The Art of PROCESS IMPROVEMENT

The Art of PROCESS IMPROVEMENT

With expanding markets, increasing competition and improving technologies, holding the edge over ones competition is critical for an organisation. To achieve this, it is important to remove all non-value adding aspects from a process and improve its overall efficacy. And this is where Process Improvement (PI), an organisational development tool, can be introduced. Wikepedia defines PI as a series of actions taken by the process owner to identify, analyse and improve existing processes within an organisation to meet new goals and objectives. These actions often follow a specific methodology or strategy to create successful results.

Arun Kumar, vice-president – Asia, Omnex Inc., U.S.-based international consulting, training and software development organisation, explains that the reduction in failure, wastage, variation and increase in uptime and process capability (CPK) is PI. It is not the result of a single project, but, a series of tools and techniques such as statistical process control, failure mode and effect analysis, risk reduction, total productive maintenance (TPM), to name a few, adds Kumar.

Take for instance, the case of a Sydney-based implementation consulting organisation, The Renoir Group, which combines the management tools of lean thinking with Six Sigma practices. “If only one of these is used the improvement process is slower,” explains Van Fleisher, principal, The Renoir Group.

Executing PI

One of the keys to successful implementation of the PI framework is evaluating the need of the customer through a detailed analysis. Fleisher explains that the first step to a successful implementation is understanding the requirements after a detailed analysis, namely, setting down the objectives in measurable terms, deciding the methodology and measuring periodically, depending on the specific process – anywhere from hourly to daily or weekly – to make sure the objectives are met.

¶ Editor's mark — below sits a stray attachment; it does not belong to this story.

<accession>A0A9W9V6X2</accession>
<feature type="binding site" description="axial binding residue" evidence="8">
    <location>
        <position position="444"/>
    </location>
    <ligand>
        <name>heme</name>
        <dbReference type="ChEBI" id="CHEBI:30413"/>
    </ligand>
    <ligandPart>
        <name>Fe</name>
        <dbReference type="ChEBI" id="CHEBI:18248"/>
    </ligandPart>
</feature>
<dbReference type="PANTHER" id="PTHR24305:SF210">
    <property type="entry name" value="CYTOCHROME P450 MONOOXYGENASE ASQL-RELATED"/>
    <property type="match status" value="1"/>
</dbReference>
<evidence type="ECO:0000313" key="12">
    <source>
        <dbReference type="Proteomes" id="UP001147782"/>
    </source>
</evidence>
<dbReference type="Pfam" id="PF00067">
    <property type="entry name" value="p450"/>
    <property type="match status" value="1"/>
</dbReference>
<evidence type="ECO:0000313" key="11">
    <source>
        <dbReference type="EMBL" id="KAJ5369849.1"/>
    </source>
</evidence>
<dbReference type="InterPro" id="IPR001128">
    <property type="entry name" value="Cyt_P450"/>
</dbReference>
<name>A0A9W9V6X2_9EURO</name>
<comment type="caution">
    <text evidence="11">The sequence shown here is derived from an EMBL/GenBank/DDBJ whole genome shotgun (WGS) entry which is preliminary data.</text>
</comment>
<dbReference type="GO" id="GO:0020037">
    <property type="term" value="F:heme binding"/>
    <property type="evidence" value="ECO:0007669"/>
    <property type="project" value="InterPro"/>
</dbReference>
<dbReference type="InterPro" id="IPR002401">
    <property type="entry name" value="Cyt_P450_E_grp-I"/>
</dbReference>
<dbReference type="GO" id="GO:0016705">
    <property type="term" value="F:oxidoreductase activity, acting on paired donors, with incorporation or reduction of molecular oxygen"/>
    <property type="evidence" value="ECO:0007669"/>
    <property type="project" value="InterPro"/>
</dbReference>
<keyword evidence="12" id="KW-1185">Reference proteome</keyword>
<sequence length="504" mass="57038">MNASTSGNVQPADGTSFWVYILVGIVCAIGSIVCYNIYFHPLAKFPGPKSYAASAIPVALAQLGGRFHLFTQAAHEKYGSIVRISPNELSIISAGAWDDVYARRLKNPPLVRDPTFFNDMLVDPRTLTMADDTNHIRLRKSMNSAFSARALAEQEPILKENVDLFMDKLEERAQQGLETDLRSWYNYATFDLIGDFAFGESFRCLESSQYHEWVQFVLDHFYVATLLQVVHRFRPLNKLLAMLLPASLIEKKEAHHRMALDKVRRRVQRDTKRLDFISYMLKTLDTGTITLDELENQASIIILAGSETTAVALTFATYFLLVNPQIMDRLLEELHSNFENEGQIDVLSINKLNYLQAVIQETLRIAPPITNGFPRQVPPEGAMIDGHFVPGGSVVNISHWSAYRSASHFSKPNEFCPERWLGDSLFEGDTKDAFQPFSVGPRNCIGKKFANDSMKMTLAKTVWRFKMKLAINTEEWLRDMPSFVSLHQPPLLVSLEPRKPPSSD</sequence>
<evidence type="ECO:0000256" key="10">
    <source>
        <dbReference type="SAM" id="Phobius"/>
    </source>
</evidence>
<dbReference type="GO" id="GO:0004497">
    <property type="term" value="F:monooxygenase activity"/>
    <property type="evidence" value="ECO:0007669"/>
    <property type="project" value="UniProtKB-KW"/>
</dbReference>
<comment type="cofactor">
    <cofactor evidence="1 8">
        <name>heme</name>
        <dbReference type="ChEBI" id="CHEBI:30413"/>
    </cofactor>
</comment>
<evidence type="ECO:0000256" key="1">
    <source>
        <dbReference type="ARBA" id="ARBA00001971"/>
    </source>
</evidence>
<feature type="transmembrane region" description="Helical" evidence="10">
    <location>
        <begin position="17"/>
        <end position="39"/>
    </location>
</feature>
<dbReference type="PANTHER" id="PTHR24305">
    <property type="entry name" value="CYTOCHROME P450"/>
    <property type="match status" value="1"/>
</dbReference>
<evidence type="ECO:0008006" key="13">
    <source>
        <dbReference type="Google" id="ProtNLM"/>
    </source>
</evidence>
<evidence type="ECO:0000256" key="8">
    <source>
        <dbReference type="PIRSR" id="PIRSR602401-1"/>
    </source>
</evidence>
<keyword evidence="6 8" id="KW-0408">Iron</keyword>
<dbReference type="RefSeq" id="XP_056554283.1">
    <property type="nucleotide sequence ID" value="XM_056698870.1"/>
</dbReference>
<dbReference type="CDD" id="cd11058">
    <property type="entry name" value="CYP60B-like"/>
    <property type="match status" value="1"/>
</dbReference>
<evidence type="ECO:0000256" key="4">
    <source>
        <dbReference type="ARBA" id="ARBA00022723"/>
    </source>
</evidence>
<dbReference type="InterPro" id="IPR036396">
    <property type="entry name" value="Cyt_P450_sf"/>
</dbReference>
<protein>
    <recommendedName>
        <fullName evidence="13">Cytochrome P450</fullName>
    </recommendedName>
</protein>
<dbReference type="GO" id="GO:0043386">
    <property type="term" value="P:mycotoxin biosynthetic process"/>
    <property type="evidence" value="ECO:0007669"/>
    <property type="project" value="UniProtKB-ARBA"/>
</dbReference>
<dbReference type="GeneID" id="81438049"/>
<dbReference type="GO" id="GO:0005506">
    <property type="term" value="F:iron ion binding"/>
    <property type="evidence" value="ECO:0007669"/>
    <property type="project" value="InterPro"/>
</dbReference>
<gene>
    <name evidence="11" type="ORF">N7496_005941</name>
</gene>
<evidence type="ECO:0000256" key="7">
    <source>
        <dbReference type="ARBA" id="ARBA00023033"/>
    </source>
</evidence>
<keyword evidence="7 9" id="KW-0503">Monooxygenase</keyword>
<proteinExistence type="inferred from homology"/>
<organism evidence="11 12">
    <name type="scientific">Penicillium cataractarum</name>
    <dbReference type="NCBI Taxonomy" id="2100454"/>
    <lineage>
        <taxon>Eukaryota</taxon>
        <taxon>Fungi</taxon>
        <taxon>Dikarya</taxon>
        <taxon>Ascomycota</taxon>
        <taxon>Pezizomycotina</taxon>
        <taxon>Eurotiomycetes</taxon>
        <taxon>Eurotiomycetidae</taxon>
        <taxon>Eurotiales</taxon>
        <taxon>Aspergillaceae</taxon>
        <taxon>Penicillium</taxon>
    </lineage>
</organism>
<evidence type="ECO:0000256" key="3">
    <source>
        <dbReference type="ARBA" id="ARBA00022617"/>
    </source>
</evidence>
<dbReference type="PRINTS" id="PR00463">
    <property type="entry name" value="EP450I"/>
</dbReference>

“There are a lot of frameworks available for manufacturing process improvements (MPI). Depending on the manufacturing environment, we need to identify the current state of the process,” says Kumar. The issue at stake has to be identified as nonconformance, process variation, downtime or cycle. And then, based on the nature of the issue, design the MPI technique.

Both Kumar and Fleisher say that there are no overnight solutions and that no two organisations can function in the same manner. “Lots of companies launch initiative after initiative and lose focus mid-way. That is where the consultant’s experience comes into play,” adds Kumar.

The right fit

Defining customer needs and project goals, understanding their current status, the opportunities for improvement, the future state and getting the top management buy-in for the project are all important to arrive at the right solution. The key is the project roadmap design and that is based on the concern at hand.

As the Renoir Group case study (see page 40) shows, it is only through its short interval control that demands periodic monitoring, that it was able to find out quickly when a process was off, so, immediate corrective measures could be implemented without delays.

Explaining the Omnex experience, Kumar remembers working with an electronics/ semiconductor company that made chips for LCD screens. It had a high percentage of rejections and failure rates. The problems had been worked on for close to three years before the Omnex team went in. “Basically, all that we did was analyse the data a bit differently and put certain process controls in place. Within a very short period of time, the rejections were brought down drastically. This saved the client tens of millions of dollars in the first year itself.” According to him, there was nothing wrong with the tools the team had used. It was only in the way data was looked at that brought about this change.